Who were you excited to work with in the cast?
Christian Bale: “I think it’s a fantastic cast throughout. I very much enjoyed working with Joel [Edgerton] who we were sort of the constant throughout. Obviously with Ben. There’s so many good actors, but I really enjoy also when you’re working with actors whose names you wouldn’t know. I always enjoy that as much as possible. As another actor, when you know very little about somebody then that’s a very nice thing because there’s nothing predictable at all.”
Is the scale daunting?
Christian Bale: “Yeah, because I’m a real pratt and so you just sort of go, “Wow, look at that set. That’s a kilometer long. That’s amazing. Look at all the people. What are they waiting for? Me. Oh no. How am I ever going to get through this?’ So you act it. You arrive and that’s the whole point. You act it as though you can handle all of this when in truth, absolutely you’re going really, really, you should’ve picked somebody else. I cannot possibly do this. But to me, that’s not an unhealthy thing. I think the day that I looked at something of that size and thought, ‘Yeah, that’s me. I should be in the middle of that,’ I’d probably just hate myself.”
Was there a day with 400 frogs?
Christian Bale: “I imagine with the frogs it was a lot of stepping on them, I would think. I wasn’t actually there for the frogs at all. I was around a lot of horses who were kicking each other and trying to bite me, and camels who, as we were crossing the Red Sea, they liked to relieve themselves a lot. You just get used to the less than glamorous situations and things bobbing up against you that you don’t say what I think it is.”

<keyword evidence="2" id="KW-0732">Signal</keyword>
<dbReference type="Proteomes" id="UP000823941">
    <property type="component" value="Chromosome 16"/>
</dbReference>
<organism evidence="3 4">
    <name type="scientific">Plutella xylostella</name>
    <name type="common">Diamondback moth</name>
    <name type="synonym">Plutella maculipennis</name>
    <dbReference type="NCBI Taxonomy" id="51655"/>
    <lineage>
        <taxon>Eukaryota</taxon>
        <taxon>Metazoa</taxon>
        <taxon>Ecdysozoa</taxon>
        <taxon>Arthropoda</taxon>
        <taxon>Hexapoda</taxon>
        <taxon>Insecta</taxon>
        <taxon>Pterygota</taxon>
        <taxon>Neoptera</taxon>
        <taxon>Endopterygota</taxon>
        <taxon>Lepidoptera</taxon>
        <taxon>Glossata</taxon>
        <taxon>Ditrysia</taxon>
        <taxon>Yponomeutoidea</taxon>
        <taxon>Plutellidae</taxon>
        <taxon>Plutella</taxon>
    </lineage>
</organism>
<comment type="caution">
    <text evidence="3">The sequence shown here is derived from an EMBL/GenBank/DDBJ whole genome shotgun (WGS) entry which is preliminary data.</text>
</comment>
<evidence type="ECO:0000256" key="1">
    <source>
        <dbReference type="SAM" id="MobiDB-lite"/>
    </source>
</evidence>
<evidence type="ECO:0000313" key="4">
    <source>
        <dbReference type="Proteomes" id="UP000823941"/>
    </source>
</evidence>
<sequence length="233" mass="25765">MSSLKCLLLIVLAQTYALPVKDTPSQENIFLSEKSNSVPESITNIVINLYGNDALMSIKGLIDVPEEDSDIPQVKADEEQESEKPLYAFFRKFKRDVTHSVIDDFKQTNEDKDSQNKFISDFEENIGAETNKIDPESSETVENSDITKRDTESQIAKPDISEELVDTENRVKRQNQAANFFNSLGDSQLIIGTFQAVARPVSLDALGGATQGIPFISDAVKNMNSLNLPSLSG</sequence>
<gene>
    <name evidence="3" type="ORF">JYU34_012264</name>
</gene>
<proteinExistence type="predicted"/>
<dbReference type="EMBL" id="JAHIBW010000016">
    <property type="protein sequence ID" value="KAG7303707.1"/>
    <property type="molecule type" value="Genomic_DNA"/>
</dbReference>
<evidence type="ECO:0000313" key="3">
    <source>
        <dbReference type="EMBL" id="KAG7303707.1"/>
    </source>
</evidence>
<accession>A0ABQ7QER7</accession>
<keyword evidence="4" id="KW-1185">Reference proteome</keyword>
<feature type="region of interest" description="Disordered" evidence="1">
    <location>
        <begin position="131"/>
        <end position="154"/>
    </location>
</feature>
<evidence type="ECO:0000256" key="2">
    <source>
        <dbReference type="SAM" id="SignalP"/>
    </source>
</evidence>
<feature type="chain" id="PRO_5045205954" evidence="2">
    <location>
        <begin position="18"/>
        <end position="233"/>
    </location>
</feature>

What did you enjoy about the locations?
Christian Bale: “We shot down in southern Spain in Almeria, desert location for some of it which was used for most of the spaghetti Western films, which was news to me. I assumed the spaghetti Westerns were shot in Italy. That was beautiful in its absolute severity but then we went to one of the Canary Islands, one of the less inhabited ones called Fuerteventura and there’s a beach there which is just phenomenal, which is the beach that Ridley uses for the crossing of the Red Sea. The scene was pretty historic with hundreds and hundreds of extras, all the animals and everything. That was a truly stunning place.”
Is the armor made of rubber?
Christian Bale: “Oh, well, it’s much more comfortable to wear a car tire than metal.”
Was it tough to go away for press for Out of the Furnace and American Hustle during the shoot?
Christian Bale: “It’s kind of a really nice relief, and Ridley produced one of those films anyway so he was all good with it.”
You played Jesus in a TV film and said it gave you nightmares. Did this?
Christian Bale: “No, not at all because usually I just enjoy how silly what I do is. It’s silly but you want to see how far you can push it in a creative way. But with this one, I found that the character was so consuming and exhausting that I was actually far more just myself than anything I’ve ever done before because I couldn’t sustain the intensity of that sort of a character and still last 74 days, which is very quick for a film like this. But it just was too much so I said I have to do a different thing on this one.”
What’s your favorite Ridley Scott movie?
Christian Bale: “The one that keeps coming into my head is Alien, but that was also a lot of fun watching it with my friends and it was a lot to do with the evening as well. He’s done so many wonderful films but that’s the one that I just keep going in my head right now.”